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Rama Krishna Vadlamudi, Hyderabad 14 December 2011

But, there are some instances of central bank (and/or government) intervention working well in the foreign exchange markets. The notable examples are G-7 action in March 2011 and Plaza Accord of 1995. In March 2011, the US Federal Reserve in a coordinated action with other Group of 7 (G-7) nations intervened in currency markets and bought US dollars against Japanese yen to arrest the steep rise of yen (against the dollar) after earthquake and tsunami struck Japan. After the G-7 action, the yen fell from 76.25 to 81 level against the dollar in just one day. Prior to G-7 action, the yen rose to 76.25 from 83 level. The intervention worked for about three to four months. Prior to 1995, the US dollar was rising continuously against other major currencies. Discomforted by the steep appreciation of the dollar, the US government came to an understanding (at Plaza Hotel, New York) with Germany, France, Britain and Japan to arrest the over-valuation of dollar. After this accord (known as Plaza Accord), the dollar underwent a remarkable depreciation against other major currencies, in particular, yen and deutsche mark. This had given a big boost to US exports in the following years.

The RBI seems to be in a mood to conserve the precious foreign exchange reserves for any future eventuality in the next few years. The eurozone sovereign debt crisis is yet to unfold fully. If and when the eurozone breaks up (some experts are not completely ruling out such a possibility), India may need the official reserves if there is any further run on the rupee led by selling from the foreign institutional investors in the Indian stock market. As George Soros commented in the beginning of this article, it may not be a good idea to defend rupee which may cost the government heavily as had happened in the case of the UK’s efforts to defend the pound sterling in 1992. Strictly speaking, we cannot compare India with the UK. The UK has capital account convertibility and allows free movement of capital in and out of the country. The same is not the case in India. India is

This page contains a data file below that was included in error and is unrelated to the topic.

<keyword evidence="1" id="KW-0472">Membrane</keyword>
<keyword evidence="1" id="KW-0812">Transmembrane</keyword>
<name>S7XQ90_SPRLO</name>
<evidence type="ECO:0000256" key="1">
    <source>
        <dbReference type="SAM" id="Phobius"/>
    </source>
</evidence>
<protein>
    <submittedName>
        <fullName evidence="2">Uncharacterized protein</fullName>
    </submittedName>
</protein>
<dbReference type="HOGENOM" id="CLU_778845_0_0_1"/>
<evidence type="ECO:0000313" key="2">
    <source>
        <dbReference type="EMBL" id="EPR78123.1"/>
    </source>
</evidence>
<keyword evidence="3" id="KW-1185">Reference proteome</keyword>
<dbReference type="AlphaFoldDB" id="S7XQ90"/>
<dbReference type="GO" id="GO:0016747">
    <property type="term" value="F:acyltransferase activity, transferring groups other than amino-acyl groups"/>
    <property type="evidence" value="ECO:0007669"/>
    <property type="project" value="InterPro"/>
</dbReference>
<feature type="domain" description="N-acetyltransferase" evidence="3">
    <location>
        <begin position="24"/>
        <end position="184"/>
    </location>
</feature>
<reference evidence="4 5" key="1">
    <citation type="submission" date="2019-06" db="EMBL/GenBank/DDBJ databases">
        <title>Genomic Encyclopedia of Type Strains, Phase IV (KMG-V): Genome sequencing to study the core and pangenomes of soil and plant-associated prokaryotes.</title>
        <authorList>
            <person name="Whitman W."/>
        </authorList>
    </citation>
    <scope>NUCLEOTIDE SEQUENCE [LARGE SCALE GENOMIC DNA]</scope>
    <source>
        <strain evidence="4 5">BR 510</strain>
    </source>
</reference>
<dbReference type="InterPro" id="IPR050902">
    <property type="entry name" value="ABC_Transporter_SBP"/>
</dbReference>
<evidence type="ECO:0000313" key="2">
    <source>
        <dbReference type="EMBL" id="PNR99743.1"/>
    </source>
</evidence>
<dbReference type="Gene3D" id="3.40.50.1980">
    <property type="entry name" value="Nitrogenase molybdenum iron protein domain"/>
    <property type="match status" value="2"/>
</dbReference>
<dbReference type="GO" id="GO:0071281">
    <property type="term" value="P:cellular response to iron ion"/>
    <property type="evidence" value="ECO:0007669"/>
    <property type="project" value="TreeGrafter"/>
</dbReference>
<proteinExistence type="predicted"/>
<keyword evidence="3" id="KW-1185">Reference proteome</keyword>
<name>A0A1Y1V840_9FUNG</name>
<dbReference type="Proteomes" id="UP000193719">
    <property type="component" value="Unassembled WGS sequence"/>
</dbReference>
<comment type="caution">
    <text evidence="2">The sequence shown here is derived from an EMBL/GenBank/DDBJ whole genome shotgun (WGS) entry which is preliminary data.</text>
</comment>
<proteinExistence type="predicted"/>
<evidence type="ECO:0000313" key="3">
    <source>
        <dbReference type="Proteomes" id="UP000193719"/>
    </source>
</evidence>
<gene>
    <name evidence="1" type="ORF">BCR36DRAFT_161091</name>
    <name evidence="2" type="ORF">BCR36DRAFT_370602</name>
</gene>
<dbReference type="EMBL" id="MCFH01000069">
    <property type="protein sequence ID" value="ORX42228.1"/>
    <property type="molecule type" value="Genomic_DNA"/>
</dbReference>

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Rama Krishna Vadlamudi, Hyderabad 14 December 2011

following a very cautious approach when it comes to capital account convertibility. Despite the recommendations of two Tarapore committees, India still has kept lot of capital controls in place in order to protect the domestic economy from external shocks of the kind the world has witnessed in the past. Due to the protected environment, it is hoped that the currency speculators may not be able to give big shocks to Indian rupee. RBI is still giving primacy to providing price stability at all costs over other policy objectives of growth and exchange rate. Until inflation shows clear signs of waning, RBI will continue with its tight money policy. It would be interesting to watch the response of the Union Government if RBI continues with its non-interventionist stance on dollar-rupee exchange rate.
--Abbreviations: GDP IIP - Gross Domestic Product or national income - Index of Industrial Production – a measure of industrial activity

Note on author: Author is an investment analyst and writer. The views are personal and this is written only for information purpose. The author has a vested interest in the stock markets. Readers are advised to consult their certified financial adviser before taking any investment decisions. Author’s articles on financial articles can be accessed at: